Chinglish Signs

I love Chinglish Signs.  For those who don’t know, Chinglish is English translated from Chinese badly.

I bought a bunk bed recently, and was amazed to see the safety label:

Chinglish Sign Image

 I’m not sure if you are meant to loosen the screwshave or tighten them?

Anyway, here are a couple great resources for Chinglishaholics:

Flickr – Chinglish Pool

2 thoughts on “Chinglish Signs

  1. “Screwshave”?

    I suppose if I spoke Mandarin, I would know how that could have come about…

    But that’s actually part of the reason why I’ll defend Chinglish, the fact that I don’t speak a word of Mandarin myself. What right have I got to moan about Chinglish? All it means is that someone is trying. And sometimes, Chinglish is head and shoulders above a traditional translation. Take this:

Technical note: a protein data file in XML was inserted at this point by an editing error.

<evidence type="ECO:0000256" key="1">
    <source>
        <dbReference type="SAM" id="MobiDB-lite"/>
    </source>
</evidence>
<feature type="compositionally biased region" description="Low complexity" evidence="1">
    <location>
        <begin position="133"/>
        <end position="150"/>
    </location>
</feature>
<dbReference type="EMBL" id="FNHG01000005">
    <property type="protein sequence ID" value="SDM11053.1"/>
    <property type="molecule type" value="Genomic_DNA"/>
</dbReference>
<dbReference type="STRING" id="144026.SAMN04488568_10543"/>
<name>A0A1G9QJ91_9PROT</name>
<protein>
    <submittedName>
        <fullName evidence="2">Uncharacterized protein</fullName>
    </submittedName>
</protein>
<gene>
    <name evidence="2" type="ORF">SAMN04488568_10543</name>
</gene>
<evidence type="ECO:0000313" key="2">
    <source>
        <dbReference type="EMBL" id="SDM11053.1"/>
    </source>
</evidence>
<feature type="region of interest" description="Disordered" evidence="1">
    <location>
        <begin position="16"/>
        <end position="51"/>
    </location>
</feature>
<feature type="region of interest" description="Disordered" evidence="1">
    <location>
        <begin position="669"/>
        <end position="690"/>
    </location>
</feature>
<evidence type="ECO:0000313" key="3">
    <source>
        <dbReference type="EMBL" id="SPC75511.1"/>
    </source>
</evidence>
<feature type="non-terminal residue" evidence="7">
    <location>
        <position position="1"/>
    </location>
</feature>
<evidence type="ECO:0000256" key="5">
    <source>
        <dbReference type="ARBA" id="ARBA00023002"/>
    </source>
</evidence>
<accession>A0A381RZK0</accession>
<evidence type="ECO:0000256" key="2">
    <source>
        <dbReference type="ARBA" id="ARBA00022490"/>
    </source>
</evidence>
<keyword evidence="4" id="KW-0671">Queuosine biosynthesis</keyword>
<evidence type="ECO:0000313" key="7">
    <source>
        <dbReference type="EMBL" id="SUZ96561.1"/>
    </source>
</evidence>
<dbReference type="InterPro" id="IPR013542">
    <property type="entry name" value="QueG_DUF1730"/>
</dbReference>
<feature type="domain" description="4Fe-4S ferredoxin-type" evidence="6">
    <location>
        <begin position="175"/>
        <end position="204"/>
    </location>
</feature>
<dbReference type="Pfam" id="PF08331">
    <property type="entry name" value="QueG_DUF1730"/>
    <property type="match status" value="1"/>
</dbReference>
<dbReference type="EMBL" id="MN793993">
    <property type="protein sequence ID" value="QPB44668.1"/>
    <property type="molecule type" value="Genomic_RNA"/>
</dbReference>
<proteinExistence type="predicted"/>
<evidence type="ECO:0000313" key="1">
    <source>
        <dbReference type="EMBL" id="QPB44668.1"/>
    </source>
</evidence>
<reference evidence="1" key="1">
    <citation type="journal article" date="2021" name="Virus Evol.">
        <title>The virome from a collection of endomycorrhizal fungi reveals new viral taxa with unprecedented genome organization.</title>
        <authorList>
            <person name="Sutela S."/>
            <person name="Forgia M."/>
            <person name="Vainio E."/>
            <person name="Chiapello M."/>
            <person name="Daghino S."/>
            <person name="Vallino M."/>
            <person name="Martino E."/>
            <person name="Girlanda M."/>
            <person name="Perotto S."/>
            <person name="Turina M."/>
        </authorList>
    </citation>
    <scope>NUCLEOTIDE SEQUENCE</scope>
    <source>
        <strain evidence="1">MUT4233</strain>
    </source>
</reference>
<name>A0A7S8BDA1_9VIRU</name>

“Tender, fragrant grass. How hard-hearted to trample”.

    I for one prefer that to “Keep off the grass”.

    Of course, if a translation is of vital importance, that’s when you bring in a translation company to do the job. We deal with a lot of Chinese documentation at work and we always have it translated professionaly because we can’t afford any mistakes.

    But wherever it’s harmless, Chinglish ought to be left in place.

  2. must all care for our self just slightly better, your posting just emphasises this.

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